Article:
Doloise stood in the doorway behind us.

“I am your Guardian and Guide,” is all she said to me.

I took a look at her.  It had been a slow transition, but while she was still wearing outrageous heels and amber glasses, something about her outfits had changed.  Instead of sharp (and dangerous!) curves, there were more balanced looks to them, cuts that suggested more conservative considerations.  Was she growing up or changing or (more disturbing) fitting my particular needs?

“Even into the mouth of a Dragon?” I asked.  I meant it to be funny, but she just nodded sharply.

I watched her as she turned around, pushing open the door.  I smiled at Ivan.  “I’ll be in touch.  Don’t sniff the fewmets or get into any arguments with the undead, alright?”  I made it sound like I gave that kind of advice every day and then hurried to catch up with Doloise.

Funny, usually I led.

She walked back to the car.  Nellie was no where to be seen, which, of course, made me temporarily concerned that Doloise had, I don’t know, eaten her.   I looked around the parking lot which seemed somewhat empty for a Saturday afternoon.  Well, maybe they’d have a large dinner crowd.  Actually, for being such a main thoroughfare, Colfax itself seemed kind of devoid of traffic.  Was there a game on or something that I’d missed?

That feeling of oppression, maybe – a lot of people could be sensitive to such, and decide to stay home.  I guessed that was it.  But a lot more people were completely blank to it, so why not have a steady stream of cars out on the road?

I frowned and got in behind the wheel.

“The sorceress would see your bones ground into bread,” Doloise said.

“I bet she tells that to all the fellows,” I replied, mostly on automatic.  Where were people?

A few birds fluttered on the phone lines.  “You are not concerned to become a pastry, I take it.”

“You are what you eat.  It’s only my fabulous metabolism that’s kept me from being slow enough to be dipped in sprinkles.”  Well, I could still go to the gym.

“She is sorceress enough to do it.  I do not understand her…animosity.”

“I am like her husband, waking up things that ought to have died long ago.”  I started the car up.  I wasn’t actually in a hurry to go home, but I wasn’t sure exactly where to go.  I was wound up in a strange way.  I figured I’d just head east and see what interested me on the way.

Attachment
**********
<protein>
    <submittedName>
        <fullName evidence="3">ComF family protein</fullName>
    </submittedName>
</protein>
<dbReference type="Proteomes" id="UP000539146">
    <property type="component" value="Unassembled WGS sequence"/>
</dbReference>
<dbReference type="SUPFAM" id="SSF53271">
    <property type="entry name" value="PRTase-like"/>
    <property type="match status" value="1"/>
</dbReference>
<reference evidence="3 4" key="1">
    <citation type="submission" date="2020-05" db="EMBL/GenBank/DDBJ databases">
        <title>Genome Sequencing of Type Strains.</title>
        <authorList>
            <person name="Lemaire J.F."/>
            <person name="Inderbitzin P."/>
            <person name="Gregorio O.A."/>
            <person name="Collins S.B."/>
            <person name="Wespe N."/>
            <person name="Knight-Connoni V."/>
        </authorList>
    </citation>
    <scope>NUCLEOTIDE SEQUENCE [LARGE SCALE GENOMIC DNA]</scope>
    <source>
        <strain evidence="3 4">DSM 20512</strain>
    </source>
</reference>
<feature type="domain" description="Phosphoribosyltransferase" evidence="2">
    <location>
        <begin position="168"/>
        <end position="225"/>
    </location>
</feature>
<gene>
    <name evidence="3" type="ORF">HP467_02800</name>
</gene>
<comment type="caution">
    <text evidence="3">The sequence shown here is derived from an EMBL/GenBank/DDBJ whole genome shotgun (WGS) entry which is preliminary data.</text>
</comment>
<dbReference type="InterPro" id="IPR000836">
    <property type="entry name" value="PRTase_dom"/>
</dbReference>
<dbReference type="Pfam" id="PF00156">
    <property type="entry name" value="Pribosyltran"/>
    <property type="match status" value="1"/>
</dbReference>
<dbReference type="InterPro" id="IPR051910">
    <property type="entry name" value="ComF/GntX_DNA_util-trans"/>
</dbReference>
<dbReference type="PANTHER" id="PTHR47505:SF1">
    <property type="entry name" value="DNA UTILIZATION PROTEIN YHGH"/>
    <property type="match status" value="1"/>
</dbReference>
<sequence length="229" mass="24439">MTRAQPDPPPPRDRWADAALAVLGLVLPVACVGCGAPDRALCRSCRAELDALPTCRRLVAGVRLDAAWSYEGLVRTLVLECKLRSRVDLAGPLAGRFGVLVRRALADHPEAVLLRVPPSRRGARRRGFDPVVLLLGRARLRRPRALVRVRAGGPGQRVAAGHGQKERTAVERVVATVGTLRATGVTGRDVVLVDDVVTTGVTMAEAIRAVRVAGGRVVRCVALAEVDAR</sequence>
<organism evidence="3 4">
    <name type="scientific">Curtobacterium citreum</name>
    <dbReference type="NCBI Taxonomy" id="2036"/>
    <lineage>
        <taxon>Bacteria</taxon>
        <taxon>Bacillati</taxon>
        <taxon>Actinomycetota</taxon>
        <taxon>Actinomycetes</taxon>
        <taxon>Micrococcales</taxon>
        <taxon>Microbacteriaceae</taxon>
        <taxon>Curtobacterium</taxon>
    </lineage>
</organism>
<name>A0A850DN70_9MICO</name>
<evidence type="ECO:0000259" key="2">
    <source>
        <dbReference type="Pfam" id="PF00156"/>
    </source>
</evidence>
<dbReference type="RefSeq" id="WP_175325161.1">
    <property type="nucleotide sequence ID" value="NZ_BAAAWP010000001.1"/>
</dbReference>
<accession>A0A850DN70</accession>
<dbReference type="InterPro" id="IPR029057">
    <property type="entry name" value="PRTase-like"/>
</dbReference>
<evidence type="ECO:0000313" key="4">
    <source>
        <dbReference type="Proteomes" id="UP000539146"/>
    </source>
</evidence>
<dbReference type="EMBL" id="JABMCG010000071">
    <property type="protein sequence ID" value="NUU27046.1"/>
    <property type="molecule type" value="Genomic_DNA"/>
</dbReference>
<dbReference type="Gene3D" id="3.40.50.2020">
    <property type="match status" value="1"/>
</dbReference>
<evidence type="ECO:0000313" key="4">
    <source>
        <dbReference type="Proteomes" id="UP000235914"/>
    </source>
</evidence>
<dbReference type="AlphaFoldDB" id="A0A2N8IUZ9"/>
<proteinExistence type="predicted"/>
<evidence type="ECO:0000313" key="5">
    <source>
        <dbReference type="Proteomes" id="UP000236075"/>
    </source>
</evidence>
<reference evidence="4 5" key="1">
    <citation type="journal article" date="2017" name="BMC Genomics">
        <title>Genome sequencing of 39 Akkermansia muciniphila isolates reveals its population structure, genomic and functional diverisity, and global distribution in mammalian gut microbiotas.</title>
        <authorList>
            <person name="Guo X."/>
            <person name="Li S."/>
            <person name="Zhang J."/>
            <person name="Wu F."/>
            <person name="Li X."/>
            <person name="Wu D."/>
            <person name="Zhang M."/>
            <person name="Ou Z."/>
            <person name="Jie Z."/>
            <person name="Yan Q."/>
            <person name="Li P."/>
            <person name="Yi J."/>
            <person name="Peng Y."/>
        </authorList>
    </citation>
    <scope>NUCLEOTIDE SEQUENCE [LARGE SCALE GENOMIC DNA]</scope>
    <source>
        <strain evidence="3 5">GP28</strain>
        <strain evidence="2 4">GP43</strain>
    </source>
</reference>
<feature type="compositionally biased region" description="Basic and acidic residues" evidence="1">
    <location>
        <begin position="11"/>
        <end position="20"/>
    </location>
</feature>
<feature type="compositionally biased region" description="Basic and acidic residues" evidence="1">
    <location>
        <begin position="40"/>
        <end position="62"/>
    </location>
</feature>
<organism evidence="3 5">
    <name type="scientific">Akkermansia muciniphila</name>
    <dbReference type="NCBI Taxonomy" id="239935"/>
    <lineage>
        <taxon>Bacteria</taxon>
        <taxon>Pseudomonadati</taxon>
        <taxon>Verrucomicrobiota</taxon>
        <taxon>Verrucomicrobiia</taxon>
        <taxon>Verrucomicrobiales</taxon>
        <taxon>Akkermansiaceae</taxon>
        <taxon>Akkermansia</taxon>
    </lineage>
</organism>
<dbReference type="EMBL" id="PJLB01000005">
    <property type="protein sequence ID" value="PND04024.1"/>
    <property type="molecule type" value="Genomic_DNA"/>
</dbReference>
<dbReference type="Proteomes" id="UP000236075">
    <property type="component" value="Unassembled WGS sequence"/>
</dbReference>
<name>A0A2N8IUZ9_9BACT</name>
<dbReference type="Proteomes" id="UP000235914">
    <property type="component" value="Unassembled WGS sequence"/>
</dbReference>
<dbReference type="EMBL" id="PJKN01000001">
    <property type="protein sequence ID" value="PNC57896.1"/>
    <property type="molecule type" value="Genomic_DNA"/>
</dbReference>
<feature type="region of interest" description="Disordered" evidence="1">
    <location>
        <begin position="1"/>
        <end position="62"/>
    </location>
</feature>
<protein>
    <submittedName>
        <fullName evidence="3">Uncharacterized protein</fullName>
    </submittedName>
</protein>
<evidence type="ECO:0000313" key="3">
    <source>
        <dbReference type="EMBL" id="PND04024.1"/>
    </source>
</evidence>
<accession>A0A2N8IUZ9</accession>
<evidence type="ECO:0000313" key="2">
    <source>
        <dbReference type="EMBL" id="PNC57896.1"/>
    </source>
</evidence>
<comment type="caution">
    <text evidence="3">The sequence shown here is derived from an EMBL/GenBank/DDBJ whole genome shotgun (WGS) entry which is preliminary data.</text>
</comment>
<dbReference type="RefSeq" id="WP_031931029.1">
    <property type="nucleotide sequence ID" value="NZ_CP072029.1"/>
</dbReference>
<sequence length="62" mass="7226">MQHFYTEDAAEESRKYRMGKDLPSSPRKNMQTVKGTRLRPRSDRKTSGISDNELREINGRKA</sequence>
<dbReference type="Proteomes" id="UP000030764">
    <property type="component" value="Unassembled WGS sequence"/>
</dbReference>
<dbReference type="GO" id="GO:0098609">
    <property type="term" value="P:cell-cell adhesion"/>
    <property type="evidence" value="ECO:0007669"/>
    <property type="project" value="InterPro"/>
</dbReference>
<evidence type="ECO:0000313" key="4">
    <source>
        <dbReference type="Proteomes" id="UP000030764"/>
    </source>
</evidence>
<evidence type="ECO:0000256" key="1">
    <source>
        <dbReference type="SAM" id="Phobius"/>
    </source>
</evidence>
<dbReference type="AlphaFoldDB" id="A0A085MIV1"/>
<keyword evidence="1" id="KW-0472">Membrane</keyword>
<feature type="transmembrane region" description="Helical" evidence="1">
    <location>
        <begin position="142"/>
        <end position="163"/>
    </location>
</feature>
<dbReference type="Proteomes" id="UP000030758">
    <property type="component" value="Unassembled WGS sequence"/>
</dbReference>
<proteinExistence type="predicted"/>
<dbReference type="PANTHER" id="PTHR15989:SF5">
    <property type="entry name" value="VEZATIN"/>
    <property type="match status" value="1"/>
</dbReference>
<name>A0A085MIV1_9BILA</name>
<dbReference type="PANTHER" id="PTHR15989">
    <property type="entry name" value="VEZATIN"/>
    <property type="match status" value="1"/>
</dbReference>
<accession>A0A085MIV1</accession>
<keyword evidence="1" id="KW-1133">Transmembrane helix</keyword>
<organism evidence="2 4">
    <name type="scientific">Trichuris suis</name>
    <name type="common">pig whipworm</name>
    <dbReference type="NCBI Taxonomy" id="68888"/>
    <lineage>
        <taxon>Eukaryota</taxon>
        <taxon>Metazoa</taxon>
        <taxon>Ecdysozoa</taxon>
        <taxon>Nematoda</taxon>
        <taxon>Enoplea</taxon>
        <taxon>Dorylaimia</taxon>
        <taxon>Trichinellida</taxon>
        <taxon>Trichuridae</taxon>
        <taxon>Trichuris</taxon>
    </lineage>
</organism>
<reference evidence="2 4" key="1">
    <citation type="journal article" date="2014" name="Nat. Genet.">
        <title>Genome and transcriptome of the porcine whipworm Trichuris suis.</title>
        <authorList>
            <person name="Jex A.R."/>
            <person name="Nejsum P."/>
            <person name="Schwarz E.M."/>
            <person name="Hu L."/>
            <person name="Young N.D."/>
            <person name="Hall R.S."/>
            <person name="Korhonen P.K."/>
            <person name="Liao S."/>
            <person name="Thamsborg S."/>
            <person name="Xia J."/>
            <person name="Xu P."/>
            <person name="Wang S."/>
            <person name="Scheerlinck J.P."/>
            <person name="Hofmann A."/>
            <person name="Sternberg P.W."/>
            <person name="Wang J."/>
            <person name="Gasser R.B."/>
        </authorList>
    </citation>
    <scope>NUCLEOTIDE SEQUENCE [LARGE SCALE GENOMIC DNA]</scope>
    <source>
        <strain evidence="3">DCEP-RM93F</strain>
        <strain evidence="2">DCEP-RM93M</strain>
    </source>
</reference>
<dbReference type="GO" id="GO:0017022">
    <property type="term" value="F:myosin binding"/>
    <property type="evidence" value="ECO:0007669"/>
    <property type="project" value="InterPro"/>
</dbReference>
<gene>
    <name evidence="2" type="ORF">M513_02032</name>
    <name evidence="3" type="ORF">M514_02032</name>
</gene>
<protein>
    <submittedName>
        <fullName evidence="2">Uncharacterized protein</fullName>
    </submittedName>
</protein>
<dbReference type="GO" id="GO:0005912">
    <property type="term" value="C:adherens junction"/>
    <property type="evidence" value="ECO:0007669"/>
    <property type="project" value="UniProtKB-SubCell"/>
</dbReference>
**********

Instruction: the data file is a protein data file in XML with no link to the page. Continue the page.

There are a lot of places for bands to play along Colfax.  The Tattered Cover cast her siren’s song but I was too wired to actually look for books.  Lots of opportunities to buy used goods or get liquored up, but it seemed kind of early and unkind for that.   Maybe not in that order.  I could buy cheap cellphone service at almost every other corner, kind of like the proliferation of sweet coffee places.

“How will I get in touch with a Dragon?” I asked Doloise.

“You call them.”

“I don’t think they’re in the phone book,” I sighed.  I pulled into a drive-through and bought us both some vanilla shakes.   “The Questor?”

“He would know,” she agreed.

“I have a feeling that it isn’t so much of a Quest, yet, though.  Maybe I just find a name and speak it three times.”

“That is a law of Will,” she seemed to be amiable to it.  She slurped a little with her straw.  I chuckled.

“You are not helping.  Are you not supposed to be Guardian and Guide?”

“You merely had to ask.  I would prefer not to do it in your transportation as it may make for discomfort.”  She didn’t set down the shake but I could hear faint harmonics.

“No, no, you’re right.  Need to find the right place and time.  Position of strength, find out what it is a Dragon wants except to grind my bones and make them bread.  Wait.”  I literally hit my brakes – good thing there was no one behind me for a couple of blocks.

“Nellya.  Why hadn’t I seen it?”  I hit the steering wheel with my hand.  “She’s the Dragon.”